Spinal anesthesia was performed in patients randomized to group LM using conventional surface anatomic landmark-guided technique and a midline approach. The operator in all cases was a clinical fellow in regional anesthesia or consultant with more than 5 yr clinical experience. Patients were placed in a sitting position, whereupon the pertinent surface anatomic landmarks (iliac crests, spinous processes, interspinous gaps) were palpated to determine the location of the neuraxial midline and lumbar intervertebral spaces. The quality of the surface landmarks was graded according to the overall ease with which these landmarks could be palpated (4-point scale: easy, moderate, difficult, or impossible). The spinal anesthesia was performed with a 25-gauge, 90-mm, pencil-point needle inserted through a 20-gauge introducer needle (MED-RX® spinal anesthesia kit; Benlan, Oakville, Ontario, Canada). The operator was given the discretion to use a 25-gauge 120-mm spinal needle for the initial attempt, to make subsequent changes in the needle gauge or length, or to attempt a different lumbar intervertebral space if deemed necessary. If dural puncture was unsuccessful after four or more needle insertion attempts, the operator was allowed (but not required) to use other means to locate a lumbar interlaminar space, including a paramedian needle approach, ultrasound, a combined spinal-epidural technique, or a second anesthesiologist. Once dural puncture was achieved and confirmed by backflow of cerebrospinal fluid from the needle hub, a standard intrathecal anesthetic solution of 15 mg plain bupivacaine, 0.5%, and 100 μg morphine was injected. Success of the spinal anesthesia was determined by a motor and sensory block to the T7 dermatome or higher within 30 min of injection.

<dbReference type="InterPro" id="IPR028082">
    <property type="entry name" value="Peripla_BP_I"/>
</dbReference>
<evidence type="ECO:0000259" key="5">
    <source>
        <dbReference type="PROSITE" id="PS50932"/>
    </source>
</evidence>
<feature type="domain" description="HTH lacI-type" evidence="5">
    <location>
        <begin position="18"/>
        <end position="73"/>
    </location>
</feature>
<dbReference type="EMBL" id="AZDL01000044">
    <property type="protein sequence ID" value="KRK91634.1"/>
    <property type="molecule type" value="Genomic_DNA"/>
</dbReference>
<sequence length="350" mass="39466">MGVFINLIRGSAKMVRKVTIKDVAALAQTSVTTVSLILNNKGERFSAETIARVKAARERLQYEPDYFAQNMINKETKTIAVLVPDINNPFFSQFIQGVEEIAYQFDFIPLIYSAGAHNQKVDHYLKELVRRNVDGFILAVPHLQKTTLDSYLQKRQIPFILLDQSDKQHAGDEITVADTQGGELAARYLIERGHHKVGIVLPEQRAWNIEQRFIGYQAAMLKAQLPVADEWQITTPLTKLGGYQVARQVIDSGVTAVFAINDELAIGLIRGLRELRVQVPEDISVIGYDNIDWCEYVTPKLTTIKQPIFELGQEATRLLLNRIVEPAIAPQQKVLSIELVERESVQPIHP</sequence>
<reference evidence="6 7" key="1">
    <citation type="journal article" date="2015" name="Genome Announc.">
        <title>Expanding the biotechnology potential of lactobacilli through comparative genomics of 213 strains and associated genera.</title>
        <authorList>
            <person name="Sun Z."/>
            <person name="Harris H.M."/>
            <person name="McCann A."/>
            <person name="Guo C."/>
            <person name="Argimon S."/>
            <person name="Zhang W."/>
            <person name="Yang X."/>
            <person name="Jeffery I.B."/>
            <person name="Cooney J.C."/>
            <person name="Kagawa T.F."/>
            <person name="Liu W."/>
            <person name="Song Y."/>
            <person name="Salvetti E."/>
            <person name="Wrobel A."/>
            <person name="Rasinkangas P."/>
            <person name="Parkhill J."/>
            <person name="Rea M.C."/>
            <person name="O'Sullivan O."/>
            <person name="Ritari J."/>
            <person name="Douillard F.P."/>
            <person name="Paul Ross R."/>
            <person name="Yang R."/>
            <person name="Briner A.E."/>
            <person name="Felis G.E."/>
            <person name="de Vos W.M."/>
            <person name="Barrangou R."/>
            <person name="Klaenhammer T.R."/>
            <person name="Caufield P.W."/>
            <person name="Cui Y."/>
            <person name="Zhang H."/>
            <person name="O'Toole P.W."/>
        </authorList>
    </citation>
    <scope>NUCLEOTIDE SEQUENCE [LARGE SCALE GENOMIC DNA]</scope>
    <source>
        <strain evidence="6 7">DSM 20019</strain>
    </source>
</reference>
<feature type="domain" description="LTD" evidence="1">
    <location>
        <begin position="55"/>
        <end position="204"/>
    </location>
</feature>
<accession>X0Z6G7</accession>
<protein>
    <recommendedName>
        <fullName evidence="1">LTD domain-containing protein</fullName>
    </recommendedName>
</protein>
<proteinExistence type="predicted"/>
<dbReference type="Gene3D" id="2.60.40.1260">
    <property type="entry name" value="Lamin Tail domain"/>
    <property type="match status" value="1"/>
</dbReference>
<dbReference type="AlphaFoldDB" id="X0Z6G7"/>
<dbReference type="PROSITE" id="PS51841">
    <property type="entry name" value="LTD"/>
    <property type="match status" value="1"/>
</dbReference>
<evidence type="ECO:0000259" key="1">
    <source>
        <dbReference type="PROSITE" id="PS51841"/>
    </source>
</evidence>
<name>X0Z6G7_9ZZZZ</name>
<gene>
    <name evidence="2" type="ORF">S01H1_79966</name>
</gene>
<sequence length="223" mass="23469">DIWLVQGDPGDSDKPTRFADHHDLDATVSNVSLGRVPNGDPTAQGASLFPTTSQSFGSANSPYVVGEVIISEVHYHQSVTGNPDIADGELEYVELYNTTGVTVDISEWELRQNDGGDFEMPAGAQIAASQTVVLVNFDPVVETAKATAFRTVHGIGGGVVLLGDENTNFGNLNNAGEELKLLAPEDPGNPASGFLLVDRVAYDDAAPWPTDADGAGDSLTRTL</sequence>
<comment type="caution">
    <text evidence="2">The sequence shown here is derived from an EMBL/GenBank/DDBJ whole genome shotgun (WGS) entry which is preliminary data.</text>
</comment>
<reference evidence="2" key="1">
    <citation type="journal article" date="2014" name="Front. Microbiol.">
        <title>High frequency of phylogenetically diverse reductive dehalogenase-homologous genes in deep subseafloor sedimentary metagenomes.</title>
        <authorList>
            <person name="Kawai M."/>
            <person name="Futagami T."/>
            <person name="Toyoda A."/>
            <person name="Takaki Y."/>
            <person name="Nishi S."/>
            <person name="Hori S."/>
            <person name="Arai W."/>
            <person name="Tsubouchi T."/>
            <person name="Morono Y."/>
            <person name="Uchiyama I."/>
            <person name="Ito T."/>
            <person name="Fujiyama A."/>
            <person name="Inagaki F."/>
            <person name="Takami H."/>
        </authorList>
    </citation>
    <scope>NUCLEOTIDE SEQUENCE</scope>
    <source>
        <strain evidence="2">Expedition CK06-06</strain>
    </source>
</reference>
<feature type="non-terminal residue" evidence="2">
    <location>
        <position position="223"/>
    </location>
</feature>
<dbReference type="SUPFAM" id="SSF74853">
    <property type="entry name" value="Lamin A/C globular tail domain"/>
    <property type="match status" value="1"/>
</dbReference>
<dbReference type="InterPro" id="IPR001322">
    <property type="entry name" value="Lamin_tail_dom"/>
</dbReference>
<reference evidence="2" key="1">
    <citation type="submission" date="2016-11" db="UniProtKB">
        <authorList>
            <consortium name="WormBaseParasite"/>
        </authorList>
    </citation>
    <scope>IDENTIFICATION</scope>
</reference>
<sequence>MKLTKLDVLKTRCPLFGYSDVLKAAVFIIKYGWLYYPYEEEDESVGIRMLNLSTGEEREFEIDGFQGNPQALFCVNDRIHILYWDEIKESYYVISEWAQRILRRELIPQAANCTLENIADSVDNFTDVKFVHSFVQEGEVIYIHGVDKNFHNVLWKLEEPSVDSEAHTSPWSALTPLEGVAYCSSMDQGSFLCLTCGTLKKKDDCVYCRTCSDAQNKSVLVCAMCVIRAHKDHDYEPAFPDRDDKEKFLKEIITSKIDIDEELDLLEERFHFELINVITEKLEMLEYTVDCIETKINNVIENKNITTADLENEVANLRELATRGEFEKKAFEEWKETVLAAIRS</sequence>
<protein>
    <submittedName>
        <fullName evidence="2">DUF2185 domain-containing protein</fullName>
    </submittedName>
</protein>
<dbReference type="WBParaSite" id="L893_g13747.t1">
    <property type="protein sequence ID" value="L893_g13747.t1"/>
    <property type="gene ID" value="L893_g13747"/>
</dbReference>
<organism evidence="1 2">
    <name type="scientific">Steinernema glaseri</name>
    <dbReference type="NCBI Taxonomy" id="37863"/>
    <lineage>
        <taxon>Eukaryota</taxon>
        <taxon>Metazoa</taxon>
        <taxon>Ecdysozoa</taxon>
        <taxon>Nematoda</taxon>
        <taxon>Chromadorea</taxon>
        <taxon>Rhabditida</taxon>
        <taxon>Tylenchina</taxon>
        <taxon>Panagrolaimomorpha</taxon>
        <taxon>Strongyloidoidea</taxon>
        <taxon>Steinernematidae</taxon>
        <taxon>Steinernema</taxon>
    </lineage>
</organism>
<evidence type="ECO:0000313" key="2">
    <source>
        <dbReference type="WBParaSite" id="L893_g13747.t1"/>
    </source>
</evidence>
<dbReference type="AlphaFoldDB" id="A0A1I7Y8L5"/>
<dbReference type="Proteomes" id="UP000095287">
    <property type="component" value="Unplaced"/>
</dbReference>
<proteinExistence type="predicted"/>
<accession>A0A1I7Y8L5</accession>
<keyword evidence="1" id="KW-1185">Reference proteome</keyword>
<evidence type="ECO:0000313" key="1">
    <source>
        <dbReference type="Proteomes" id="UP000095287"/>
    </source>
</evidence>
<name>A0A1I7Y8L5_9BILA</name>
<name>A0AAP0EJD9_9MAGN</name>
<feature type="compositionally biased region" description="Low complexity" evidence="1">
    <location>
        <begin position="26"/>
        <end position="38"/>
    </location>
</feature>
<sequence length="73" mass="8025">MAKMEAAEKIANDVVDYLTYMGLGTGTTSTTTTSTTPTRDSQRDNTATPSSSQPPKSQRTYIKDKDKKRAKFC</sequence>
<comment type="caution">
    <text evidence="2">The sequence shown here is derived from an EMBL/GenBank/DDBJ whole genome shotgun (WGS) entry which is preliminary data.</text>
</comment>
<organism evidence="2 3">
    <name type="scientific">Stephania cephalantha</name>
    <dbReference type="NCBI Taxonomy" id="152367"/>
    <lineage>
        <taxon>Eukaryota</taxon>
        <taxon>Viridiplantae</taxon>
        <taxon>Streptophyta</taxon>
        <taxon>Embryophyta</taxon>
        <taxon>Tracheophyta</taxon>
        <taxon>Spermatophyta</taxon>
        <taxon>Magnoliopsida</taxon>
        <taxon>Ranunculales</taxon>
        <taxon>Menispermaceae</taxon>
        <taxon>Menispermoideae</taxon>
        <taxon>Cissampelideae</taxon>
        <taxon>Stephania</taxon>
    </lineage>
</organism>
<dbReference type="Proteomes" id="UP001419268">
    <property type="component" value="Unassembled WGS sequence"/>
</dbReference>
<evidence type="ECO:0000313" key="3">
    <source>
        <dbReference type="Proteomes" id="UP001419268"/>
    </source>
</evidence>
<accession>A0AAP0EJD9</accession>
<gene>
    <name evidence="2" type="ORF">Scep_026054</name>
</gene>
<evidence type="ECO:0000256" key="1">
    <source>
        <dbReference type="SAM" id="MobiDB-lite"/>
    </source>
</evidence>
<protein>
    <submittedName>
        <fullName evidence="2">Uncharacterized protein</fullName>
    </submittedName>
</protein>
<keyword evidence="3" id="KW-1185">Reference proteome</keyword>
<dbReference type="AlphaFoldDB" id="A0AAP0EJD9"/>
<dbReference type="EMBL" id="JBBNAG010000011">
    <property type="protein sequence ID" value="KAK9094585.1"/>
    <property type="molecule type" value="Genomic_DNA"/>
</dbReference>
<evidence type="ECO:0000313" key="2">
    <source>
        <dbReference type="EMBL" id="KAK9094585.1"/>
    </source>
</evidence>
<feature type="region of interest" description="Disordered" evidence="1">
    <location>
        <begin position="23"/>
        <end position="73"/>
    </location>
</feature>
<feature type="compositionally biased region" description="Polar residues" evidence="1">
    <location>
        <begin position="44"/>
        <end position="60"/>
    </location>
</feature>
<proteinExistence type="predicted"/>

Patients randomized to group US were placed in a sitting position and had their surface anatomic landmarks assessed and graded in the same manner as that used for group LM. Before the spinal anesthesia, ultrasound imaging of the lumbar spine was performed by an anesthesiologist with experience with more than 30 ultrasound-guided neuraxial blocks, using a Sonosite M-Turbo (Sonosite, Bothell, WA) ultrasound machine and a low-frequency (2–5 MHz) curved-array probe. A systematic ultrasound scanning protocol was used, which previously was described in detail15and is summarized briefly here. The probe was oriented longitudinally to obtain a parasagittal oblique view of the lumbosacral spine, in which the L2–L3 to L4–L5 interlaminar spaces were identified and marked by counting upward from the sacrum (fig. 1A). The probe was then rotated 90 degrees to obtain a transverse view of the lumbar spine (fig. 1B). The L2–L3 to L4–L5 interspinous and interlaminar spaces were identified by visualizing the intrathecal space between the ligamentum flavum–dura mater complex and the posterior aspect of the vertebral body. The midline (interspinous ligament) and the location of each interlaminar space were marked on the skin (fig. 1, C and D). The intersection of these two markings was used to guide a midline approach to spinal anesthesia, which was performed in a manner similar to that described for group LM. Both the ultrasound scan and spinal anesthesia were performed by the same operator. The interlaminar level used for the initial attempt was left to the operator's discretion but was based in general on the relative ease with which the intrathecal space could be visualized in the transverse view.